Tension had been simmering between the two judges ever since the fourth series launched at the end of June.
‘Australia’s sweetheart’ Delta Goodrem has stormed off the set of the country’s version of reality singing show ‘The Voice’, after becoming frustrated and angry with her fellow judge Jessie J’s criticisms of the program’s contestants.
Goodrem, 30, was incensed with British pop star Jessie’s negative comments about contestant Tamara Callaghan and her performance of Marilyn Monroe’s song ‘Diamonds Are a Girl’s Best Friend’. Jessie was giving her some tips on how she should have sung it, when Goodrem ripped off her microphone and earpiece and walked off the set, being heard to say “I’m over this s***, I give up.”
Delta Goodrem got upset with Jessie J's verdict on one of the contestant's performances
After a suitably sheepish period of silence, Jessie apologised to Callaghan for the incident. “It's so awkward and I apologise for the awkward tension,” she said.
Goodrem, a former multi-platinum selling singer and actress on ‘Neighbours’, was asked about her furious reaction during a backstage interview, in which she explained: “I can't watch artists on stage be embarrassed. I think I had had enough of the tough love. I want to be someone who wants to encourage people’s dreams.”
The tension between the two judges, which had been building up since the first episode of the new fourth series last month, boiled over when Goodrem had been encouraging in her feedback towards Callaghan’s performance. She had said it was “100 per cent on the right path” – which Jessie then took issue with.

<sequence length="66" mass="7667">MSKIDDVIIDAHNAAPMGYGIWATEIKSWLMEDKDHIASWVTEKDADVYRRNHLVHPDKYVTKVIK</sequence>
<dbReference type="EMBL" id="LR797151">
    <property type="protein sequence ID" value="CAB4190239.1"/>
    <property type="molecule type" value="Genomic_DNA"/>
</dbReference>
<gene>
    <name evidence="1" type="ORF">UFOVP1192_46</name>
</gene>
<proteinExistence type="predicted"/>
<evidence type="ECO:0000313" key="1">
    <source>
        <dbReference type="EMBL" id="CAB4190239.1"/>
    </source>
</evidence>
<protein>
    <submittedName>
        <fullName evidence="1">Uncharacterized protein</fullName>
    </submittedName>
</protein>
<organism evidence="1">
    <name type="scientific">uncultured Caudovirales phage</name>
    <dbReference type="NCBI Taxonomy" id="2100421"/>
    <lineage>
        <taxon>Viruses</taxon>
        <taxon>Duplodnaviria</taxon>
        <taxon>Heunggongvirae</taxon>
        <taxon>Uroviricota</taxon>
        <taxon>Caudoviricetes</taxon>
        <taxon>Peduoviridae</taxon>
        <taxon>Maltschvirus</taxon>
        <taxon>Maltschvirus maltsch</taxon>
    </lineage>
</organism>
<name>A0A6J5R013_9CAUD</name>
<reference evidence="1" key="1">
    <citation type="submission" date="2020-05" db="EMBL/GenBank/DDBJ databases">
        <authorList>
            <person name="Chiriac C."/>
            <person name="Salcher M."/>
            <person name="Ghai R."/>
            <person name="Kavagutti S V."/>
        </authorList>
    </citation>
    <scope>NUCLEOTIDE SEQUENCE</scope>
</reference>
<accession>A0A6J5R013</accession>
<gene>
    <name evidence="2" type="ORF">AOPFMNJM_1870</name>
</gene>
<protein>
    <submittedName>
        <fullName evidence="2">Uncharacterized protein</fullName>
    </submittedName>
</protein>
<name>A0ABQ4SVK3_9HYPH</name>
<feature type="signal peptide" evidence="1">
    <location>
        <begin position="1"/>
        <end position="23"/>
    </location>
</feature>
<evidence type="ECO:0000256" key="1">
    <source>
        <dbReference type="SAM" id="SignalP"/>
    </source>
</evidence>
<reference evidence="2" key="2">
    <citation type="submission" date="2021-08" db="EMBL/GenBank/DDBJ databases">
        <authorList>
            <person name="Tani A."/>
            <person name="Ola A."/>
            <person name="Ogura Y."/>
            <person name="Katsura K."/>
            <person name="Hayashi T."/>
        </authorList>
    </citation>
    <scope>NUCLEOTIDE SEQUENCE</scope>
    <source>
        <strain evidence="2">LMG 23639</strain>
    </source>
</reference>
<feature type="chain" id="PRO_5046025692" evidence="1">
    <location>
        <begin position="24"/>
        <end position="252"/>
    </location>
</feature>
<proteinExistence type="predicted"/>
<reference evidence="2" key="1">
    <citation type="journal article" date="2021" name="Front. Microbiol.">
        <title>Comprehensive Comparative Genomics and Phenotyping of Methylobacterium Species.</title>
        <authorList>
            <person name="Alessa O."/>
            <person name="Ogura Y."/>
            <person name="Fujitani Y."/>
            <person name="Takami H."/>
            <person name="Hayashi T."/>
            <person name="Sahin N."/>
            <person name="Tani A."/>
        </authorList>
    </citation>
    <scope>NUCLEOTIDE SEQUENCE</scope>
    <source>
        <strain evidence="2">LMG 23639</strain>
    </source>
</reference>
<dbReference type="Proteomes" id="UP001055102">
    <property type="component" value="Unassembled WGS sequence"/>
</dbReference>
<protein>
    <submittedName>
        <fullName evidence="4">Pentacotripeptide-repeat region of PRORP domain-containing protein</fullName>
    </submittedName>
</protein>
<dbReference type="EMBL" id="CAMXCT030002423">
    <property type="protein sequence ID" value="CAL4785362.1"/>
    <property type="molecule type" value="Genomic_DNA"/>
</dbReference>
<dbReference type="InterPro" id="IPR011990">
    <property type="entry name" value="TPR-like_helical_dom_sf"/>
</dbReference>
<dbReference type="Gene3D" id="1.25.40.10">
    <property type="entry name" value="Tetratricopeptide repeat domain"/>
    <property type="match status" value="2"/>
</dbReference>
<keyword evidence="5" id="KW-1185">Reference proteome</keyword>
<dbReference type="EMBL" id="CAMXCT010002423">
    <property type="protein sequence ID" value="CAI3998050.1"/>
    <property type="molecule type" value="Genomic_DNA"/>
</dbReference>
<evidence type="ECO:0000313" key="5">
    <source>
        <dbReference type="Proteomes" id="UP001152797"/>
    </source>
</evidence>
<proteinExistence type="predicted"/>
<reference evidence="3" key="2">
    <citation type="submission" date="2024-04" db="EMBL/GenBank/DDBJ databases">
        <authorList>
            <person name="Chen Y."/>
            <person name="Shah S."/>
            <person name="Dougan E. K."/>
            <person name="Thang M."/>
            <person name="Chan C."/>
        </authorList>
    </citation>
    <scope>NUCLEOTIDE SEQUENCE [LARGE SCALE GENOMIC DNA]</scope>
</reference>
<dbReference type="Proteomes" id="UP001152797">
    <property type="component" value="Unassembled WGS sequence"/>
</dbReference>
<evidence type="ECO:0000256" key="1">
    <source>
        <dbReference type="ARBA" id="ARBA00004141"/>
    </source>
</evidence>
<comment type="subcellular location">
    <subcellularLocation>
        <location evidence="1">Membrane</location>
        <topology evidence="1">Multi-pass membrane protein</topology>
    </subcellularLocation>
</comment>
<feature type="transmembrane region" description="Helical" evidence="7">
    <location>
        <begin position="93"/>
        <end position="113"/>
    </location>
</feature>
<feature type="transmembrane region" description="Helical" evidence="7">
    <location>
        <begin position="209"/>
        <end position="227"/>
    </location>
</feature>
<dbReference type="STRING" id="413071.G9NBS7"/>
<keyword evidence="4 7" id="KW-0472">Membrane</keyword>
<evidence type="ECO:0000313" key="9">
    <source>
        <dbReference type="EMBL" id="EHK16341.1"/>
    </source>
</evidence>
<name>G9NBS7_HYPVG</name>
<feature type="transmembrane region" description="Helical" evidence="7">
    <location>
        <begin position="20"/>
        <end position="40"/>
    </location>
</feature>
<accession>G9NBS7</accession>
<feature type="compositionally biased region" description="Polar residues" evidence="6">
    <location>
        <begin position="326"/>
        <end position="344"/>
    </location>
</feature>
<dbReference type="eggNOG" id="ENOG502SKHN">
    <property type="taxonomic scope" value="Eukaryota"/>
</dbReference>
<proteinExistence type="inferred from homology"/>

“I wouldn't agree,” she said. “I felt like it wasn't serious and I felt like you're hiding behind something. I felt disconnected to you because what you was doing was like it didn't feel like you.” Added to Jessie’s offering of advice to Goodrem’s contestants over the past few weeks, which she had taken issue with, everything came to a head.
Some suspect that the tension between the two judges is actually being manufactured for ratings – after all, it wouldn’t be the first time that a reality TV format has done this – but a spokesman for the show’s broadcaster Channel Nine is reported to have said to media outlet Fairfax that: “What happened during the recording was real in the moment, but they actually get on really well… …It's an intense competition. The blind auditions are recorded in the space of four days and it's fairly full on.”